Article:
Norwegian author Karl Ove Knausgaard to talk about his life laid bare in controversial autobiography
PUBLISHED: 10:43 21 May 2014 | UPDATED: 13:42 21 May 2014
His controversial six-volume autobiography has sparked outrage and made author Karl Ove Knausgaard a literary sensation in his native Norway. Now his fame is spreading to the UK and he counts authors such as Zadie Smith among his fans.
Arts correspondent Emma Knights talked to him about his My Struggle series and how he is looking forward to making his second visit to Norwich.
“I lived in Norwich for half a year in the 1990s, I think it must have been 1993,” said author Karl Ove Knausgaard.
“I had a friend who lived in Norwich and I rented a house in Beaconsfield Road and used to write there. This was many years before my first novel. I enjoyed it very much. I had no expectation when I went there and I found it to be a really lovely city.”
As Karl prepares to return to Norwich for the Norfolk and Norwich Festival two decades on, it is fair to say a lot has changed in the city but perhaps even more has changed in the Norwegian author’s life as his books have taken first Norway, and then other countries, by storm.
His first novel, Out of the World, was the first ever debut novel to win The Norwegian Critics’ Prize and his second novel, A Time to Every Purpose Under Heaven, was also widely acclaimed.
Then came his epic and brutally honest autobiography series about his everyday life, My Struggle (Min Kamp in Norwegian), which controversially shares its title with Adolf Hitler’s autobiographical manifesto. Karl’s editor took some convincing, but Karl said he picked the name because it was provocative, because he was writing about a struggle, and because his work was the opposite of what Hitler wrote.
Among the raw details of his life he shares with readers are descriptions of his marriages, his father’s alcoholism and death, and his second wife’s bipolar disorder. In one of the novels he writes about a drunken episode of self-cutting after he was rejected by a woman he loved. At the other end of the spectrum Karl describes in great detail everyday occurrences like cooking dinner or making tea.
He has previously been quoted as saying he wrote the series because he found fiction “made me nauseous.”
When asked about this, Karl said: “I was wanting to tell this story about my father. My two previous books were novels, fiction, and I tried to write this story as fiction but I couldn’t, I just did not believe in the fictional elements.
“At the same time I stopped reading novels and started watching documentaries. I wanted to get a way out of the fiction.
“Everything is stories. I wanted to do something completely different and more or less by accident I tried out this style of saying it how it was.”
His first volume was printed in 2009, and by 2011 he had published six volumes in Norway.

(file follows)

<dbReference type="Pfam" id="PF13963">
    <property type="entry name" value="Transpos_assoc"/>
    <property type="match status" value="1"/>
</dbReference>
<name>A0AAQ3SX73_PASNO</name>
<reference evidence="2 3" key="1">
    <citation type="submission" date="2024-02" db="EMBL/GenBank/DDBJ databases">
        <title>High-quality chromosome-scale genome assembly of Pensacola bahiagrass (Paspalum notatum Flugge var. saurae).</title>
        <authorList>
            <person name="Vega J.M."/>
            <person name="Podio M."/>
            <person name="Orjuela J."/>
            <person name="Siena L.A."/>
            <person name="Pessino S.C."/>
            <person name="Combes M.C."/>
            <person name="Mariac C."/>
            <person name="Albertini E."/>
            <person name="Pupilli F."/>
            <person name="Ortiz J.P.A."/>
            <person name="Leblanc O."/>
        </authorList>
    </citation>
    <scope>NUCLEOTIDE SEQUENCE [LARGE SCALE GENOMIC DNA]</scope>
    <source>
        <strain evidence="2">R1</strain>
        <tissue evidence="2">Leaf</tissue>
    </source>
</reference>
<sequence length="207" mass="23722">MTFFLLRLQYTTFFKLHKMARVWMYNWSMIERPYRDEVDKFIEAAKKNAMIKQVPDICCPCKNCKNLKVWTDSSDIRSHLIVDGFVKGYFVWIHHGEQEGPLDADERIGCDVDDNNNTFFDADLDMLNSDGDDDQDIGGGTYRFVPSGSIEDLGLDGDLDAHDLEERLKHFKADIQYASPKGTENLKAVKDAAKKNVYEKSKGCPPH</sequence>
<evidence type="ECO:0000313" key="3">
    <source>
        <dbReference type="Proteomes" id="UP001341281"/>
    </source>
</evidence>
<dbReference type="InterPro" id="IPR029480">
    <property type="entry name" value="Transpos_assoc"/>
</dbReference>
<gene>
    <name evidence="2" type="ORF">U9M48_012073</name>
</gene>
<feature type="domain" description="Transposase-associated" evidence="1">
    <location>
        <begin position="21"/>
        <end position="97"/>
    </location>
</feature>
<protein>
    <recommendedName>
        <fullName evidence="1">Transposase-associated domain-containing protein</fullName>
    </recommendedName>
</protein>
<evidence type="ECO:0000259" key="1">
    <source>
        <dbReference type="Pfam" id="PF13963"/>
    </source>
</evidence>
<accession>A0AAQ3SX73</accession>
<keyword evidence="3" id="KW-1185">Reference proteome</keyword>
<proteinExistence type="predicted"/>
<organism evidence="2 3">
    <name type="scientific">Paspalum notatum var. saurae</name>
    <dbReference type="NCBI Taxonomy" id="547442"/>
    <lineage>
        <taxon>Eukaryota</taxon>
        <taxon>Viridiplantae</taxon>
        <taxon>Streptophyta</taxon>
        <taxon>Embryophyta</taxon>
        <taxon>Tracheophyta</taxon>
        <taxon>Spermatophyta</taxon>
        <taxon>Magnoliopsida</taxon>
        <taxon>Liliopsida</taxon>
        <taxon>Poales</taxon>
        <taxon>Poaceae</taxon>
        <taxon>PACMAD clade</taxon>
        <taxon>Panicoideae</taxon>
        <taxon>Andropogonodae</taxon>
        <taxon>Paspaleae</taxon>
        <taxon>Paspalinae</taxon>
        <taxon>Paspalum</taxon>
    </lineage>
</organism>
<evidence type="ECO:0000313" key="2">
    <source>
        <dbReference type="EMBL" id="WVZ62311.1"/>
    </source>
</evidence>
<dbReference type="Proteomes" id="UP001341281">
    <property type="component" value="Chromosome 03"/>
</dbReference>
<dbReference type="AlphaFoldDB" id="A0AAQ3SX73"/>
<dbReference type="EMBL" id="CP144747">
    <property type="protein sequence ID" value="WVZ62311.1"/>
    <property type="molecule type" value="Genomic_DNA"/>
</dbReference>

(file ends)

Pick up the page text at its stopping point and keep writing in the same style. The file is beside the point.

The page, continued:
His series is said to have briefly outsold the Bible in the Scandinavian country, with half a million copies sold in a land that has a population of about five million.
To date the first three books have been translated by Norwich-based Don Bartlett and published in the UK.
“I should summarise my story as like being bathed in a sea of banality and triviality, and then you have the big moments like death and then love and then child birth,” said Karl.
The latest of his books to hit UK bookshelves is Boyhood Island.
“That’s the most classic book in the series because it is a childhood novel,” he said.
“It’s centred around the father and the fear for the father who controls everything.”
His books have been described as a phenomenon and some have likened him to French writer Marcel Proust, but at the same time there has also been outrage as well as a fall-out with some of his family due to the detail he has published in his books.
“I have had all kinds of reactions,” he said.
“I lost touch with half of my family...I write about my father and his family and they did not appreciate that at all.”
And just how does Karl himself deal with having his whole life laid bare for all to read?
“It’s been very, very surreal because I started out on this all by myself in a room with no-one there,” he said.
“It was very personal and intimate, and then this intimacy is blown up with many thousands of people reading the books.
“Many people know so much about me and I don’t know them at all. It’s a very vulnerable position to be in.
“I live in the countryside now. I want to get away from everything.”
He added: “I do not regret it (the book series). I am happy that they exist and that I have written them, but I cannot read them. I have never been able to read anything I have written.”
He said he was amazed by how the popularity of his Mr Struggle series has spread.
“First of all I thought this book would be of interest to no-one except my friends. Then it was a big success in Norway and things started to happen in other countries.
“It (the book series) is very small and local and private and it shouldn’t be working but it is, so there has to be something in there that people connect to.”
The event with Karl Ove Knausgaard is part of the festival’s City of Literature programme presented in association Writers’ Centre Norwich.
• Karl Ove Knausgaard is at Norwich Playhouse on Saturday, May 24 at 5pm. Tickets £8.
For more information and to book visit www.nnfestival.org.uk or call 01603 766400.